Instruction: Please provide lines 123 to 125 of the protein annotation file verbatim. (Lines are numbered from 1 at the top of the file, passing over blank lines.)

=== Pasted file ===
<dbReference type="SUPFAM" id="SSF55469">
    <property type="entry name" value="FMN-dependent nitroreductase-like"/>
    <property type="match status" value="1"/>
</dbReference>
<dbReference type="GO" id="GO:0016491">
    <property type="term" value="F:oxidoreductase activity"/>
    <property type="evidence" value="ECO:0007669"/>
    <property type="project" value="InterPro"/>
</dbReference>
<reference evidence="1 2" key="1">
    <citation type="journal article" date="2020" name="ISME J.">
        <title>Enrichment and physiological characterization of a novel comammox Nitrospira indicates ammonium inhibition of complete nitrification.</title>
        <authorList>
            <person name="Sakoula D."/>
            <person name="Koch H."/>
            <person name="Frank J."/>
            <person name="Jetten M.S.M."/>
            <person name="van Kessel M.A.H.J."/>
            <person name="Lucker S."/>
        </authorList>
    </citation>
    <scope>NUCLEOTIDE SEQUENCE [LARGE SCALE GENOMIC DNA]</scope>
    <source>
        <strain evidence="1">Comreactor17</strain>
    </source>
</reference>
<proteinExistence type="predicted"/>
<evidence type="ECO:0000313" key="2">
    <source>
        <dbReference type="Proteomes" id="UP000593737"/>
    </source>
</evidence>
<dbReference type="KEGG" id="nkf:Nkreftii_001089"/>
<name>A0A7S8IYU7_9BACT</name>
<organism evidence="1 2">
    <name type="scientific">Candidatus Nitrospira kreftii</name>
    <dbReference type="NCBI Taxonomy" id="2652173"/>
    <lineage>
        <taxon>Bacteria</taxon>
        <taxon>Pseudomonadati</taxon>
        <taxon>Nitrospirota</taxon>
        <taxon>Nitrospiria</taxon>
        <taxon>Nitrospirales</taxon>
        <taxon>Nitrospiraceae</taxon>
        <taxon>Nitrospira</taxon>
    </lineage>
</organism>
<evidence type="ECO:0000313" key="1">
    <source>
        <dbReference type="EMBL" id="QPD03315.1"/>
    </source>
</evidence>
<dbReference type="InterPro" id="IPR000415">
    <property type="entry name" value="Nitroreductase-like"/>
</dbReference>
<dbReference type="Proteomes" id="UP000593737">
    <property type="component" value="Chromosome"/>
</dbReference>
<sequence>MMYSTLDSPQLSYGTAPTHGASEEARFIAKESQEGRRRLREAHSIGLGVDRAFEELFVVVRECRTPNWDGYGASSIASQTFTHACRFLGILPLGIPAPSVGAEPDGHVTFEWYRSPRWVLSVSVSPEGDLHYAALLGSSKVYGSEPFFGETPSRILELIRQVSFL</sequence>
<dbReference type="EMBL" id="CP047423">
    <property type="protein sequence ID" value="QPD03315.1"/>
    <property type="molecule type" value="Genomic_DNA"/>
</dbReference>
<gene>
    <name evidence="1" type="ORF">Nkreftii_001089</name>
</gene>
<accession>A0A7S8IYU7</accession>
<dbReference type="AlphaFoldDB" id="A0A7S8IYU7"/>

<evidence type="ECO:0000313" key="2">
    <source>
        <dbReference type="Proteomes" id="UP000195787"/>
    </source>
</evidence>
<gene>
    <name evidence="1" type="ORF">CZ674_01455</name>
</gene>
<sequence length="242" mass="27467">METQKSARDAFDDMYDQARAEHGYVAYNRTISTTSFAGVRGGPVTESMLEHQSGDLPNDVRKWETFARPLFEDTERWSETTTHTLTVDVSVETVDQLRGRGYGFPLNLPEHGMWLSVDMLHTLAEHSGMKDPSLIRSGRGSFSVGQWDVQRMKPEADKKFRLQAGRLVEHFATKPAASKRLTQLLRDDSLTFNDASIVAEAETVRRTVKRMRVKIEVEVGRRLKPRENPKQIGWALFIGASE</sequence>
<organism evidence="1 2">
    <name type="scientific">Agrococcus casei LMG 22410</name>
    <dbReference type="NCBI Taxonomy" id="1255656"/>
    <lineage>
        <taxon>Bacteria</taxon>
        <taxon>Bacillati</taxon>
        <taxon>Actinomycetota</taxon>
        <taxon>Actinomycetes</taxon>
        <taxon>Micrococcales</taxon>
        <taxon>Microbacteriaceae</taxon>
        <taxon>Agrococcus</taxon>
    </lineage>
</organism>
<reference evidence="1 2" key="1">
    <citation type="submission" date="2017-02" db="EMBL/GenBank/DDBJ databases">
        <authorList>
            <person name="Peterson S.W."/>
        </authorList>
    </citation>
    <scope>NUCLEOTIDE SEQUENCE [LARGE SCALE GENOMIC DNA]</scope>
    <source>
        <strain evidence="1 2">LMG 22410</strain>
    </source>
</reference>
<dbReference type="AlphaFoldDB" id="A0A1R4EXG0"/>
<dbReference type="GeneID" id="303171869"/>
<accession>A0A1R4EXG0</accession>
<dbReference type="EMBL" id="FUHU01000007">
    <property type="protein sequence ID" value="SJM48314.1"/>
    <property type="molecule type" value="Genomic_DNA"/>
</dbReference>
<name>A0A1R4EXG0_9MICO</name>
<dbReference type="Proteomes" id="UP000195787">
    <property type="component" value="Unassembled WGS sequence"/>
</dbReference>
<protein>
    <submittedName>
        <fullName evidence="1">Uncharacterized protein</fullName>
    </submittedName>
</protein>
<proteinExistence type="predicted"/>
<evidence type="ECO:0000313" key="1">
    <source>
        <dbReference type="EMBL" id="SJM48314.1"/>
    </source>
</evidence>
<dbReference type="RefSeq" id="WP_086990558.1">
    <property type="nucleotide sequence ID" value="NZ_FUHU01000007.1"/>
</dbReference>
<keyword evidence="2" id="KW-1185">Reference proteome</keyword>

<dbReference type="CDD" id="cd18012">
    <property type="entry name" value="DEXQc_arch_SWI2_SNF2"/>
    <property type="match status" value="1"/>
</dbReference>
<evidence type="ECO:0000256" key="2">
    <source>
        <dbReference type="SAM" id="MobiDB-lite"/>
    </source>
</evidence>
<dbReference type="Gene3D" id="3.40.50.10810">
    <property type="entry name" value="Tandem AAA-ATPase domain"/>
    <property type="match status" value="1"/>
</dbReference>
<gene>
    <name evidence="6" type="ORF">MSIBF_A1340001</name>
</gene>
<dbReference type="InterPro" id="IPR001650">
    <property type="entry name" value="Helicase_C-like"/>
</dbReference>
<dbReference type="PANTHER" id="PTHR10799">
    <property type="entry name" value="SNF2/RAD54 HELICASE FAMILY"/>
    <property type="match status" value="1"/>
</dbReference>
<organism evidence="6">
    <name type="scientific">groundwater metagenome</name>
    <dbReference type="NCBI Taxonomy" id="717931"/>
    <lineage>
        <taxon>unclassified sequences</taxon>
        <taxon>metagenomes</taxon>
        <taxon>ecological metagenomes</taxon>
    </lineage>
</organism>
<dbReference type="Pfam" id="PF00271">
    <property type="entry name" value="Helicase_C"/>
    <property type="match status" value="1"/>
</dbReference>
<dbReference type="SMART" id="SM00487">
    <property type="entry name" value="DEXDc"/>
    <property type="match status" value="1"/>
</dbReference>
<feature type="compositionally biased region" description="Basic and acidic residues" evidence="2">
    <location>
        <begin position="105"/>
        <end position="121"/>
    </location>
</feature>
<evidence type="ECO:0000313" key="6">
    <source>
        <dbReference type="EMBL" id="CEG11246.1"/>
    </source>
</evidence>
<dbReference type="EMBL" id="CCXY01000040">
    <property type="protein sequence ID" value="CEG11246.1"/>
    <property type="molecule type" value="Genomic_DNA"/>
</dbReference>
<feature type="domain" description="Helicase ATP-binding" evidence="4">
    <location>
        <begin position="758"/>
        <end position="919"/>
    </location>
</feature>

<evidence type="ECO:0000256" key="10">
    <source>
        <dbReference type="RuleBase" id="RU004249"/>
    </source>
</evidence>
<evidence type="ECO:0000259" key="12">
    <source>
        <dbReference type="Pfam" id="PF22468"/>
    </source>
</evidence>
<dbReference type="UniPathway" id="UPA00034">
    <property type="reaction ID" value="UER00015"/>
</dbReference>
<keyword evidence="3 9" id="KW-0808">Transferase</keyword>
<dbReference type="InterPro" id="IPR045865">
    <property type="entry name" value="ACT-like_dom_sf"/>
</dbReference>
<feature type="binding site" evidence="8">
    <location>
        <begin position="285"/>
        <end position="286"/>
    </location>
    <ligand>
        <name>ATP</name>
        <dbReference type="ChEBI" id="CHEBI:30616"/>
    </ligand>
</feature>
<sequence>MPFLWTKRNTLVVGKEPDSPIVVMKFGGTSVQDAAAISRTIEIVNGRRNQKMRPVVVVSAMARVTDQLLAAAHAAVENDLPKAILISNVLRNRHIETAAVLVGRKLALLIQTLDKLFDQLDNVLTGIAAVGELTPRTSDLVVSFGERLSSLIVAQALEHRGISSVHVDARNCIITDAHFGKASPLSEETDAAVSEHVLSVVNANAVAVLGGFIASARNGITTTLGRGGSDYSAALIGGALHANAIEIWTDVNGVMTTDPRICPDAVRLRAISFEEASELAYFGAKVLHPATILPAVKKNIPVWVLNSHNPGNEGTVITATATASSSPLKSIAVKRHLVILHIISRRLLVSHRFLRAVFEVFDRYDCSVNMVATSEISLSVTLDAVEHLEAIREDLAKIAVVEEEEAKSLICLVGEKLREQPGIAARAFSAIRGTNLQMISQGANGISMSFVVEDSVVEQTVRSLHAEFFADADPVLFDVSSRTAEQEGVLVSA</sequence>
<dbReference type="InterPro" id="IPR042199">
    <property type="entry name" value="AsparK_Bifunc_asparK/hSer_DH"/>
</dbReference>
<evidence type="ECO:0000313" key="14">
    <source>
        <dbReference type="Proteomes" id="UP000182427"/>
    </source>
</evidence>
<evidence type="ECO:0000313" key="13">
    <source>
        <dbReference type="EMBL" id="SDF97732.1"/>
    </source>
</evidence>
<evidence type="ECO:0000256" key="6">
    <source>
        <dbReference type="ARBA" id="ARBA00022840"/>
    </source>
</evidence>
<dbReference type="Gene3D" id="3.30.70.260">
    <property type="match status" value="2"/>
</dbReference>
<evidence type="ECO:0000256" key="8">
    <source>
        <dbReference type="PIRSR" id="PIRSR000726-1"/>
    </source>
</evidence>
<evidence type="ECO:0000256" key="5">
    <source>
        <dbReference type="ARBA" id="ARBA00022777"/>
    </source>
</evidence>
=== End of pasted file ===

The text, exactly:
</evidence>
<dbReference type="RefSeq" id="WP_086990558.1">
    <property type="nucleotide sequence ID" value="NZ_FUHU01000007.1"/>